As you can see temporal_workflow_task_schedule_to_start_latency_seconds_bucket, temporal_workflow_task_execution_latency_seconds_sum, temporal_workflow_endtoend_latency_seconds_bucket, temporal_activity_schedule_to_start_latency_seconds_sum, temporal_activity_execution_latency_seconds_sum are very low. But still as you see in web ui, all the workflow tasks are getting timed out. Can you please help?
When you say “add more workers/ increase worker capacity”, does that mean increasing concurrent pollers/ increasing execution size/ increasing pods of application where we create workers or something else?
We had tried this with 512 shards, and had observed low latency with default matching partitions, but as we try the same run with 8 matching service partitions, the latency again increases. We want to understand why this is happening.
@tihomir Also, some followup questions regarding above setup.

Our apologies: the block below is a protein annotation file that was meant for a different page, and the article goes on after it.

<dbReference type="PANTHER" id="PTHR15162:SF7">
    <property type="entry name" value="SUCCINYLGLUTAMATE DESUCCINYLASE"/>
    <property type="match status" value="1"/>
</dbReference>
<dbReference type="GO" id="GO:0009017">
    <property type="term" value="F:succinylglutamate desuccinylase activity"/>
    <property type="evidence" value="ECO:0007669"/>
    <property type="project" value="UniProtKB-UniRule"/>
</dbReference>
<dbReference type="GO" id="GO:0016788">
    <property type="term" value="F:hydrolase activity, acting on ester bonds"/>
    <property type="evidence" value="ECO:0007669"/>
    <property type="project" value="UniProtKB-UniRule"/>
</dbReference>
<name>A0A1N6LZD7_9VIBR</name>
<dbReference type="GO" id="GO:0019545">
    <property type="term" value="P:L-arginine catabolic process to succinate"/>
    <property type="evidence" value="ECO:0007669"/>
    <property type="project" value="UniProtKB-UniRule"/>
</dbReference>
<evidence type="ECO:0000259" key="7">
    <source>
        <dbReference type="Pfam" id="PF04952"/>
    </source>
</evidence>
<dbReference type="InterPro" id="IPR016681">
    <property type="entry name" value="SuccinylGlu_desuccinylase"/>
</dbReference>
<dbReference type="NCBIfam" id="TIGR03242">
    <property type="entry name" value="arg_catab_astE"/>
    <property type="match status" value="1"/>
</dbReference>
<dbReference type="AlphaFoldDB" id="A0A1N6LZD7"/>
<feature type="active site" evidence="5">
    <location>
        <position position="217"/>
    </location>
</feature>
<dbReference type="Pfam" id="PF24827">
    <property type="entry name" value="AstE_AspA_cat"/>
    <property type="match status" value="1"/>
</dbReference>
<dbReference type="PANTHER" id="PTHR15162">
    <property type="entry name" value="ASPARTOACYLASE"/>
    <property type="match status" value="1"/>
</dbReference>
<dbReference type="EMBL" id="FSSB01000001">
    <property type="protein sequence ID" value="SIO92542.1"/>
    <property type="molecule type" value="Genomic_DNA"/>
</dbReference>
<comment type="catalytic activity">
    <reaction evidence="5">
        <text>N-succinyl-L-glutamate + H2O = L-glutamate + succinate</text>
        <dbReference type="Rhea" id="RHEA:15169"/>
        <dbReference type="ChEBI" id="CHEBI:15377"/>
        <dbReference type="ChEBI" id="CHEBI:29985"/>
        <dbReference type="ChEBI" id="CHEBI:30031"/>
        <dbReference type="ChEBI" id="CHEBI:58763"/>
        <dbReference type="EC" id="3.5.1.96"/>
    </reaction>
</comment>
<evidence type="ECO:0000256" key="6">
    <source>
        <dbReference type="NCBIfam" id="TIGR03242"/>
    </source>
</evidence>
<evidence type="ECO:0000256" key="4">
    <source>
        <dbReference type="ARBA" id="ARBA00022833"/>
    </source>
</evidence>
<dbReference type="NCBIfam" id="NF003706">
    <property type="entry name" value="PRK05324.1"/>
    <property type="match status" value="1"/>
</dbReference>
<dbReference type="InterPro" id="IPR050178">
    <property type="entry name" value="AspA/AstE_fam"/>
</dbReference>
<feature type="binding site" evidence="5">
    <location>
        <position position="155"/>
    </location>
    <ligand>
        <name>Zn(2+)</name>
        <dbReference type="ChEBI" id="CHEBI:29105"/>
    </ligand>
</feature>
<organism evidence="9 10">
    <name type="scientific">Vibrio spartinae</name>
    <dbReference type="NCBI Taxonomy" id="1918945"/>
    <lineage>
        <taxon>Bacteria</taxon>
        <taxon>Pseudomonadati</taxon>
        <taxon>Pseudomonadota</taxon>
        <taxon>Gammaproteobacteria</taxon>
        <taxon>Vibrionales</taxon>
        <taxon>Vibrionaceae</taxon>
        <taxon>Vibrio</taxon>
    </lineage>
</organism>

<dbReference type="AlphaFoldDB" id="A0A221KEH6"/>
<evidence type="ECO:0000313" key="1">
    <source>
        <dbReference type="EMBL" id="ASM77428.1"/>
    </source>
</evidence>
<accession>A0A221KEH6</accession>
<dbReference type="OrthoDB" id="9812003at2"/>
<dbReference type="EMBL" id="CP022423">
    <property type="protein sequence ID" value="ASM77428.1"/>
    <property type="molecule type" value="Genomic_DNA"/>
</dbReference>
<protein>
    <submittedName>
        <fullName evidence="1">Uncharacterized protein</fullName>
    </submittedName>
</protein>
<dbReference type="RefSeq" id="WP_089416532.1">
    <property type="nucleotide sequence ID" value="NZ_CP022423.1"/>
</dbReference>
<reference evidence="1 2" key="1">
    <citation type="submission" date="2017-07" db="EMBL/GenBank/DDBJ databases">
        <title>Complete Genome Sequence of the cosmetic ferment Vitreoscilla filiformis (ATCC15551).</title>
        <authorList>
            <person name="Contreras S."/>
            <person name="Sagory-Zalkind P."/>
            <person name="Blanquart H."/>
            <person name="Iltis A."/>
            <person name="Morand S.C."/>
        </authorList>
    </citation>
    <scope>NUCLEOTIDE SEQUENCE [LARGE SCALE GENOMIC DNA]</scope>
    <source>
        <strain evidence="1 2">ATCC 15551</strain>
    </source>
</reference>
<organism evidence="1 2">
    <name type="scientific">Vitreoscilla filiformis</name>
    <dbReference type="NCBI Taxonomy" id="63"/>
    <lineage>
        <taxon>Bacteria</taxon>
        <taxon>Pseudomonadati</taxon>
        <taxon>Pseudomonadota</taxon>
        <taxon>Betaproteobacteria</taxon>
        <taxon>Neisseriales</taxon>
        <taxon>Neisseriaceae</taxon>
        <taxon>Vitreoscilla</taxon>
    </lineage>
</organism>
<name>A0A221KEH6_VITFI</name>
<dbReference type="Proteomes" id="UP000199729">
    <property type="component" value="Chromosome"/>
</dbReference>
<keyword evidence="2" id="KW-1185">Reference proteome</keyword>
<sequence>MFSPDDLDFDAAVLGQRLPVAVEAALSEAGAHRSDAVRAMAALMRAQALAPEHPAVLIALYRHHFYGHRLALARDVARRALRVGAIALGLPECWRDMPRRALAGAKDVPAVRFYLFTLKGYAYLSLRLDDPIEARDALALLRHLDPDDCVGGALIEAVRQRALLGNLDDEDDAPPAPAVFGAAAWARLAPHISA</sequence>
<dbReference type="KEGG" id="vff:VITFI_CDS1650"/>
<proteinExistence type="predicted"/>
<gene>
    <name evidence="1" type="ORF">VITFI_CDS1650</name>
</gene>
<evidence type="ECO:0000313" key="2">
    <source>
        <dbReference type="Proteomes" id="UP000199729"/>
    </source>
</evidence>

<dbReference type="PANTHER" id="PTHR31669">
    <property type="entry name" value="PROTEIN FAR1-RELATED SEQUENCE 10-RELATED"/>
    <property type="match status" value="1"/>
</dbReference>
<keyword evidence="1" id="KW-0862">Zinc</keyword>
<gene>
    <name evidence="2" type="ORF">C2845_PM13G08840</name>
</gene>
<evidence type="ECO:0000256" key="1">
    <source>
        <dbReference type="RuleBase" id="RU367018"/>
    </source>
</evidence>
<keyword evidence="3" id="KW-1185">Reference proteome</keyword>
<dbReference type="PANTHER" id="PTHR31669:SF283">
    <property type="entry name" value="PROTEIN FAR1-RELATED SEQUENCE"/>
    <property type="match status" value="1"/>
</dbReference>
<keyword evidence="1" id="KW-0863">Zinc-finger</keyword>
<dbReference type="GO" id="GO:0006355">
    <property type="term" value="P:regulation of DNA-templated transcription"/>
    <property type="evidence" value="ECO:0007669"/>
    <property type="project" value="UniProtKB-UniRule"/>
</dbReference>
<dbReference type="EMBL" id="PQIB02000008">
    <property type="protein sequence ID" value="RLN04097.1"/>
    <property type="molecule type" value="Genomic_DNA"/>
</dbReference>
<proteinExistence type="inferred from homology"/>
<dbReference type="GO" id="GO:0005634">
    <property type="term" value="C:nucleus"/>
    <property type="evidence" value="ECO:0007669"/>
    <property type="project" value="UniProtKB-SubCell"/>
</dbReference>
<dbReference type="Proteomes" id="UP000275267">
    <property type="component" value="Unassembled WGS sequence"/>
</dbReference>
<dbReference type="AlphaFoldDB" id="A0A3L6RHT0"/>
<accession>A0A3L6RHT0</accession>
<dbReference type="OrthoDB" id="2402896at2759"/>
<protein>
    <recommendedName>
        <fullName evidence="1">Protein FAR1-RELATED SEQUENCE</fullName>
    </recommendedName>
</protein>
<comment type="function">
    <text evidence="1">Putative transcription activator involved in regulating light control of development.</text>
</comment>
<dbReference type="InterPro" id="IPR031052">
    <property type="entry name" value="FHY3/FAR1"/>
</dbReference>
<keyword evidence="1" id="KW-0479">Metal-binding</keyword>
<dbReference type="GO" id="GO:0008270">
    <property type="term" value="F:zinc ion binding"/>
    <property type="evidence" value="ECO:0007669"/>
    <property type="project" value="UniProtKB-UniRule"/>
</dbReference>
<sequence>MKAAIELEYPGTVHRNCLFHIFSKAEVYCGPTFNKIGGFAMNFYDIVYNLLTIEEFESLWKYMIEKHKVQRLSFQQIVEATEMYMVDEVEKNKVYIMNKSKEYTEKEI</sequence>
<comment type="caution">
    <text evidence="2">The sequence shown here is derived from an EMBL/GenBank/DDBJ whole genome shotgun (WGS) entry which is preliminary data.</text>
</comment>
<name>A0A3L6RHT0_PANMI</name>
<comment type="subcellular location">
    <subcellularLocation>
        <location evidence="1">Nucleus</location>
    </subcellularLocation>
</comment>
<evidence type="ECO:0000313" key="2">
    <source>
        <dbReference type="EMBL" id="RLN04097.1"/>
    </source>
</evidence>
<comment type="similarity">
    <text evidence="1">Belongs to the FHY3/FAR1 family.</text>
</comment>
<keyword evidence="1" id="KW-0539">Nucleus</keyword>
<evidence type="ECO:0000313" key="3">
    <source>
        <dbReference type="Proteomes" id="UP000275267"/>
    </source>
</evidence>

We were able to achieve decent response time of workflow execution till 60 tps…but it goes very worse above that despite of changing no of shards, increasing temporal services pods, increasing no. of partitions. No luck yet.
Another thing, looks like when it goes above 60 tps…workflow active thread count drastically increases, sync match rate drops and the service latency that invokes async workflow execution increases. Is there any parameter to check the latency of a workflow invocation?
@Wenquan_Xing We do have one pod each per temporal service i.e frontend, history, matching etc
MaxConns is defined as 200…it is the value provided as part of yaml file for default and visibility databases…any recommendation you have for this value?
We are trying to hit workflows around 70 TPS…our target is to achieve more than 3000 TPS.